At Hungry for Truth, we don’t just love sharing farmer stories and recipes, we also enjoy connecting with some of our biggest fans. We recently chatted with Staci Perry, a mom of two and baking blogger – Random Sweetness Baking – from Brookings. She explained how Hungry for Truth serves as a resource for her when it comes to GMOs, food labels and what really happens on today’s farms.
What is important when it comes to choosing food for your family?
The most important thing is that I have a choice. I choose to educate myself about farming practices. I choose to listen and seek out information on both sides of debatable topics like biotechnology (GMOs) and crop protection.
I don’t let the national media dictate what I should or shouldn’t be eating. It’s my responsibility to learn and decide. Initiatives like Hungry for Truth and local farmers are excellent resources for information about how my food is grown and raised.
Why are you a fan of Hungry for Truth?
I couldn’t bake without the work farmers do. I rely on farmers for ingredients like sugar, flour, cream cheese, eggs, milk, whipping cream and butter. Even the soybeans they grow are used in cooking oil. Try baking your family’s favorite treats without ingredients from a farm.
I also appreciate the events they host. I’ve met some amazing farmers like Peggy Greenway and learned something new at each one. It’s fun to hang out with people who are passionate about food and farming.
Have you ever had any misconceptions about farming or food?
I used to think about farms as large and corporate without the human aspect. But now I’ve toured farms and met real farm families who care about growing healthy food and protecting the environment. The technology they use to preserve the soil and care for their animals is amazing! Farmers have certainly embraced technology in ways I never thought of.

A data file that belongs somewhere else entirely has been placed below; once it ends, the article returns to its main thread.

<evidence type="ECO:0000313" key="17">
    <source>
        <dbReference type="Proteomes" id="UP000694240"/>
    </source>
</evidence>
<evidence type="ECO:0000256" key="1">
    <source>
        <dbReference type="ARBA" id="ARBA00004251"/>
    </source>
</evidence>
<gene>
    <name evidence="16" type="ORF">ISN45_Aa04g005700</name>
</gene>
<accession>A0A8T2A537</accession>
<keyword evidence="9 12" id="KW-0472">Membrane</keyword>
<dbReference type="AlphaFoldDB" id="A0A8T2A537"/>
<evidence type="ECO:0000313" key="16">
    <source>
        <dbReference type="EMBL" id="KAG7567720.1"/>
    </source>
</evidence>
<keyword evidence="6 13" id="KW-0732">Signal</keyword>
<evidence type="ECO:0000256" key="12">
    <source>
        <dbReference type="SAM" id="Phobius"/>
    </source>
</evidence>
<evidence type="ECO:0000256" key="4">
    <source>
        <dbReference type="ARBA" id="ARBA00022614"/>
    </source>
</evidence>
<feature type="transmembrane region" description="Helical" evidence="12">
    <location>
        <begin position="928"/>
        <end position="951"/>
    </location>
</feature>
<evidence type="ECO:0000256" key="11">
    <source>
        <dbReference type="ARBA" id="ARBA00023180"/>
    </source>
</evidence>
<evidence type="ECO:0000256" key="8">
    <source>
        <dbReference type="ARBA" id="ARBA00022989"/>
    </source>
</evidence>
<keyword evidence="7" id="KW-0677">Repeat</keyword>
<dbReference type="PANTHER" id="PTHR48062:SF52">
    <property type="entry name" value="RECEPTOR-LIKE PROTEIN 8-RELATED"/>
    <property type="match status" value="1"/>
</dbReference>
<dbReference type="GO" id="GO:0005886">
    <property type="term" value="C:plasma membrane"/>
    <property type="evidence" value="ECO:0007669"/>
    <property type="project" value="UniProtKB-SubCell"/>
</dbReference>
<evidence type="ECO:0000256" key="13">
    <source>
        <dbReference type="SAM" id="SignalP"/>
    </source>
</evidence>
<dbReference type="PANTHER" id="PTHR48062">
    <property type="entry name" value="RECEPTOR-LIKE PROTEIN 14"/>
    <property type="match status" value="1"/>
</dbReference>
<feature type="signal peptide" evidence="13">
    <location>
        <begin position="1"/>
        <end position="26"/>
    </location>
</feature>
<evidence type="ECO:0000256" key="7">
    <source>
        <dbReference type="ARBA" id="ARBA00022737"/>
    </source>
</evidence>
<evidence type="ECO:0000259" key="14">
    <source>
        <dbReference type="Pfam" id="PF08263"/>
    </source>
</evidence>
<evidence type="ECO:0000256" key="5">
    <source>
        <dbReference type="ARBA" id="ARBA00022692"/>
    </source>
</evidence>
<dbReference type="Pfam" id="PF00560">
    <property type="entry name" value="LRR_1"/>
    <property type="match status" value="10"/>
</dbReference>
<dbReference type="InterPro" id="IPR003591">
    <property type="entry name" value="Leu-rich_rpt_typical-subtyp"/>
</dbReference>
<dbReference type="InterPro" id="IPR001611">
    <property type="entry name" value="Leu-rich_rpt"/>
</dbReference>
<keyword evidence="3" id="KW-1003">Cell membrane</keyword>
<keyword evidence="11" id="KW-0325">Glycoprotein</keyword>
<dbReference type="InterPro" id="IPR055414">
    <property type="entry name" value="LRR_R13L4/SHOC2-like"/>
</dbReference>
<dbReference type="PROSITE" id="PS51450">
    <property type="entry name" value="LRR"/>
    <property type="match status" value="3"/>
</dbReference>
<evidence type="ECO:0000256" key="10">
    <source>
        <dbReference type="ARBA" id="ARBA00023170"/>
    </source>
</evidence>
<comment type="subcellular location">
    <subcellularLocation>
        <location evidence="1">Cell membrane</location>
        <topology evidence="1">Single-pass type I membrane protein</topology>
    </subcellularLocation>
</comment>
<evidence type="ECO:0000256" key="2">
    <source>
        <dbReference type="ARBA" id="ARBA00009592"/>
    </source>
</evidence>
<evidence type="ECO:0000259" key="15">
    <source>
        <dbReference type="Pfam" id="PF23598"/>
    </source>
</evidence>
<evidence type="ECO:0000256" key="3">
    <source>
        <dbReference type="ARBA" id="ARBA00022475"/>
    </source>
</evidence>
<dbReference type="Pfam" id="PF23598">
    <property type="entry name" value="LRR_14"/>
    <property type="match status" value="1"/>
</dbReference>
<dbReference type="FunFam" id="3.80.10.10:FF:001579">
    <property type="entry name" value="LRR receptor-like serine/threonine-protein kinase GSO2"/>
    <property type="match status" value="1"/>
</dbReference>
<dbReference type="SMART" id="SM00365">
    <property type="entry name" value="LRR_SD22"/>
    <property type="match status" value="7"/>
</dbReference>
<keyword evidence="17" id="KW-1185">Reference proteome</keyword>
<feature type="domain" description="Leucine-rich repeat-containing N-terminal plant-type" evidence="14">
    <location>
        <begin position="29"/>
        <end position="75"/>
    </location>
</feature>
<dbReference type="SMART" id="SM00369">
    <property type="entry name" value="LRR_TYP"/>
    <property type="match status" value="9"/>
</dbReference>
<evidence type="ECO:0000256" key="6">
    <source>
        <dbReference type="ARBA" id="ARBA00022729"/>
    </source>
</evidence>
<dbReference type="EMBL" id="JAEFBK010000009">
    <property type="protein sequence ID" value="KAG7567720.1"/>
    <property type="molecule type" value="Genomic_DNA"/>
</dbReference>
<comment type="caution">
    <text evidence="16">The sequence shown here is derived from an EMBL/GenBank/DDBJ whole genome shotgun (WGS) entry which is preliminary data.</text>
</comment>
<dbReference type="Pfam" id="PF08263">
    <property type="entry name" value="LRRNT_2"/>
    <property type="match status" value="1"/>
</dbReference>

I was also completely against GMOs a few years ago due to what I read online. Now I know more about the testing GMOs goes through before they’re approved and am more open to food choices that contain the technology.
I encourage anyone who has questions or concerns about agriculture to follow Hungry for Truth and get the facts from farmers.
How have your shopping habits changed?
I pay more attention to food labels. I believed it meant something when a package of chicken breasts was labeled as “hormone free.” Or, if a package wasn’t labeled as hormone free, I thought it was not as good, or unhealthy for my family. Now I know it’s just advertising. Federal regulations don’t allow added hormones in poultry or pork.
This conversation is a great example of why South Dakota soybean farmers started the Hungry for Truth initiative, to encourage people to learn the truth about how food is grown and raised by asking farmers.
Hungry for Truth is an initiative from South Dakota Soybean Research & Promotion Council, the soybean checkoff organization, designed to open conversations about food between South Dakotans and the farmers who grow it. We’re putting it all on the table to have open, honest conversations about how our food is raised and its safety.
This blog post is brought to you by the South Dakota Soybean Research & Promotion Council.